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Brain From Planet Arous

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"Brain From Planet Arous" (1957) is one of the crowning achievements of 20th Century sci-fi. During a jaunt to investigate an anomaly at Mystery Mountain, nuclear physicist Steve March becomes the unwilling host to an alien life form, a brain-shaped creature with glowing eyes named Gor. Steve's girlfriend Sally notices a few changes in her Gor-possessed sweetie—the first being a bit more vigor in his kisses. (From a planet where intellect is all, Gor finds the notion of female companionship of surprising interest in his new, embodied state.) Understandably, Steve is upset and Gor, a sore winner if there ever was one, occasionally floats out to gloat and make allusions to his megalomaniacal plans, which include putting the moves on Sally. Just when you think Steve and Sally can't possibly take any more, another brain-alien named Vol arrives to help them thwart Gor, revealing that the latter is a noted criminal back on Arous.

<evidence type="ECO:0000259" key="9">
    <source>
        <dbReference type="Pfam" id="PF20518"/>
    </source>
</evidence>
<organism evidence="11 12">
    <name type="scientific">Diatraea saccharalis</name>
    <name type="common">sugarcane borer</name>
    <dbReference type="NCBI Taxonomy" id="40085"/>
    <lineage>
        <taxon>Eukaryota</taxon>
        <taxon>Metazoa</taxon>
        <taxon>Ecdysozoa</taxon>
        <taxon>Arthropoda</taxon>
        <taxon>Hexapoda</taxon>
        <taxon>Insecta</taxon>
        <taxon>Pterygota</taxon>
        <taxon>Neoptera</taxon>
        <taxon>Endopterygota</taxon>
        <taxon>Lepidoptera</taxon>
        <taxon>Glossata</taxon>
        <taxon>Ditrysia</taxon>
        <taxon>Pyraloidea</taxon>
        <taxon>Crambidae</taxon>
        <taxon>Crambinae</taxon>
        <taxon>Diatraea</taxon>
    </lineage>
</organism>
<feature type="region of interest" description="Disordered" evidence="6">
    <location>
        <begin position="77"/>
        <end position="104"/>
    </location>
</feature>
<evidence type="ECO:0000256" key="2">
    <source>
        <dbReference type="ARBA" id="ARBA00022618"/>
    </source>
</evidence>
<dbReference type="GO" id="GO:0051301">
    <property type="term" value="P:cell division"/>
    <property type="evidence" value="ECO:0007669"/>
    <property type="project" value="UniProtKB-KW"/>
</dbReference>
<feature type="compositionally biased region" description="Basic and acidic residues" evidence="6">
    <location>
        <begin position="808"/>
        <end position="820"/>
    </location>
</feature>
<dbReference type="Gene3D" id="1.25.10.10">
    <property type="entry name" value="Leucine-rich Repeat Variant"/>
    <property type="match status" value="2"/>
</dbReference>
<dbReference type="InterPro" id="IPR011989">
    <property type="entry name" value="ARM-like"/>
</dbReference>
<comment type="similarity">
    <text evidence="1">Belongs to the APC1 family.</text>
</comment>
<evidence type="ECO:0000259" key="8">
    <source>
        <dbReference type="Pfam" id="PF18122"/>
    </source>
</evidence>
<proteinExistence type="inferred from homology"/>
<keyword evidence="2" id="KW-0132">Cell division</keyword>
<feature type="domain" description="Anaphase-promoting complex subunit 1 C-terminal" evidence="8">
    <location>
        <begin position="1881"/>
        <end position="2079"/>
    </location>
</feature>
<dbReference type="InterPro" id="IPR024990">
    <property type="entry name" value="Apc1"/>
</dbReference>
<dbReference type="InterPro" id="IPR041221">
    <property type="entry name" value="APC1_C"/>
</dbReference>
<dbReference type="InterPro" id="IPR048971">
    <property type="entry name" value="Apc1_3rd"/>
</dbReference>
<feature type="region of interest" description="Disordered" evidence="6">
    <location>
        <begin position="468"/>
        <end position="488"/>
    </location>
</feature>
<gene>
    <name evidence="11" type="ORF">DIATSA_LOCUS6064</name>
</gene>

Fortunately, every 24 hours, Gor must exit Steve's body to obtain oxygen and is, for that brief time only, vulnerable to attack in what Vol calls the "Fissure of Orlando". We humans also know this part of the brain as the central sulcus, the groove between the brain's frontal and parietal lobes. The frontal lobe of the brain governs executive functions (such as planning and impulse control), and the parietal lobe relates to processing sensory information and contains the dorsal stream of vision that allows us to envision where and how things happen.

The Science

Greg Clark

Greg ClarkProfessor Greg Clark of the University of Utah’s Department of Bioengineering discusses the human brain and the film “Brain From Planet Arous.”


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Greg Clark

Biomedical Engineering - University of Utah

Biological Scientist

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